In general, the term overeducation refers to a job match in which the educational level of the worker clearly exceeds the educational requirements of the job. In the terminology of labour economics, this is often considered a vertical skill mismatch, as opposed to horizontal mismatches (workers choosing jobs with requirements outside the scope of their field of study/apprenticeship). A widespread occurrence of this phenomenon can seriously impair the competitiveness of an economy. From a macroeconomic perspective, an overeducation status of qualified workers reflects a waste of scarce human capital. From a microeconomic perspective, it can affect a worker’s job satisfaction. In turn, a skill mismatch can reduce overall work motivation, expressing itself in more frequent absenteeism and higher turnover of the workforce. Moreover, overeducation is associated with earnings losses.
However, before being able to tackle the problem successfully, it is essential to understand the driving forces of overeducation at the individual level. In international comparison, the relevance of these driving forces might vary between countries and regions.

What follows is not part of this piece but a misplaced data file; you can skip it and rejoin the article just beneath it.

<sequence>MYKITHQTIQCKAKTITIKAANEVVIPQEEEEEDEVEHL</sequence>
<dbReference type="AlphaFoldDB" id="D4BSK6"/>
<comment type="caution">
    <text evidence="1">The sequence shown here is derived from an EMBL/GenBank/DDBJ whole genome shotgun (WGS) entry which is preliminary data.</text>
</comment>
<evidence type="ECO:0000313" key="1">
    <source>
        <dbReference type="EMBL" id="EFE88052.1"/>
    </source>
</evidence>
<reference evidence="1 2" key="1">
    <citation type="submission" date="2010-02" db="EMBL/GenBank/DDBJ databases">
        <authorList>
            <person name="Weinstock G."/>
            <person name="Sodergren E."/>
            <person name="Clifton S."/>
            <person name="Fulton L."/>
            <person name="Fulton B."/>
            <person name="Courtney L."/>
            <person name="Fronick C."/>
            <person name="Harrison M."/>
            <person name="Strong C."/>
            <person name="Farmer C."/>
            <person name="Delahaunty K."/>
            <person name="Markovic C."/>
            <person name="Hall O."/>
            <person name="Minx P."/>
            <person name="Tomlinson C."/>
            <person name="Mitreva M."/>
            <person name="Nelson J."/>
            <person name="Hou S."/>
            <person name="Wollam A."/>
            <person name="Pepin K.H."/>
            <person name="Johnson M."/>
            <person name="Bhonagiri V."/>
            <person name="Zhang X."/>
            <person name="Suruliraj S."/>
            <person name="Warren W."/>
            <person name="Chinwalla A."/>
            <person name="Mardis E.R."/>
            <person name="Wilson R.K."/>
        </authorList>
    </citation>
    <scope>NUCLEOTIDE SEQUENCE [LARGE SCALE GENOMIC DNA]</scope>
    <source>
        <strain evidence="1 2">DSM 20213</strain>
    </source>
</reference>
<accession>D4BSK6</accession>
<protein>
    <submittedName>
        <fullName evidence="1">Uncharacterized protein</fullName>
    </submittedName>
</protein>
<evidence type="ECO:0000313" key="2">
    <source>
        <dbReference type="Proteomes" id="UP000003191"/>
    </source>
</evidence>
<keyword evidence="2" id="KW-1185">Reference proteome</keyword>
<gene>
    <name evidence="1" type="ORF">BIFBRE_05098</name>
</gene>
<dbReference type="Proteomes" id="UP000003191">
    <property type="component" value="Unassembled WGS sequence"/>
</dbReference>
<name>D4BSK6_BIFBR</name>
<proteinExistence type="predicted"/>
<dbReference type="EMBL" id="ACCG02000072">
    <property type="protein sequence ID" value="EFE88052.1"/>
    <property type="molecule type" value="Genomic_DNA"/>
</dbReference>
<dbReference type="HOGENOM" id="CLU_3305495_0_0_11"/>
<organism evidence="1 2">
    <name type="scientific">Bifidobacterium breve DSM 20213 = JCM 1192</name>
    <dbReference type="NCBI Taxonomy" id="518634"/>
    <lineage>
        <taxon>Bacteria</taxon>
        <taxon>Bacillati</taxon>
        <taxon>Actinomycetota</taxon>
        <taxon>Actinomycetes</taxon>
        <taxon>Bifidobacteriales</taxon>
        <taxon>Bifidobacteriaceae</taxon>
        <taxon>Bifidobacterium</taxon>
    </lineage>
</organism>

This study investigates the incidence of overeducation among graduate workers in 21 EU countries and its underlying factors based on the European Labor Force Survey 2016 (EU-LFS). Although controlling for a wide range of covariates, the particular interest lies in the role of fields of study for vertical educational mismatch. The study reveals country and gender differences in the impact of these factors. Compared to Social Sciences, male graduates from e.g. Education, Health and Welfare, Engineering, and ICT are less and those from e.g. Services and Natural Sciences are more at risk in a clear majority of countries. These findings hold for the majority of countries and are robust against a change of the standard education. However, countries show different gendered patterns of field-specific risks. We suggest that occupational closure, productivity signals and gender stereotypes answer for these cross-field and cross-country differentials. Moreover, country fixed effects point to relevant structural differences between national labour markets and between educational systems.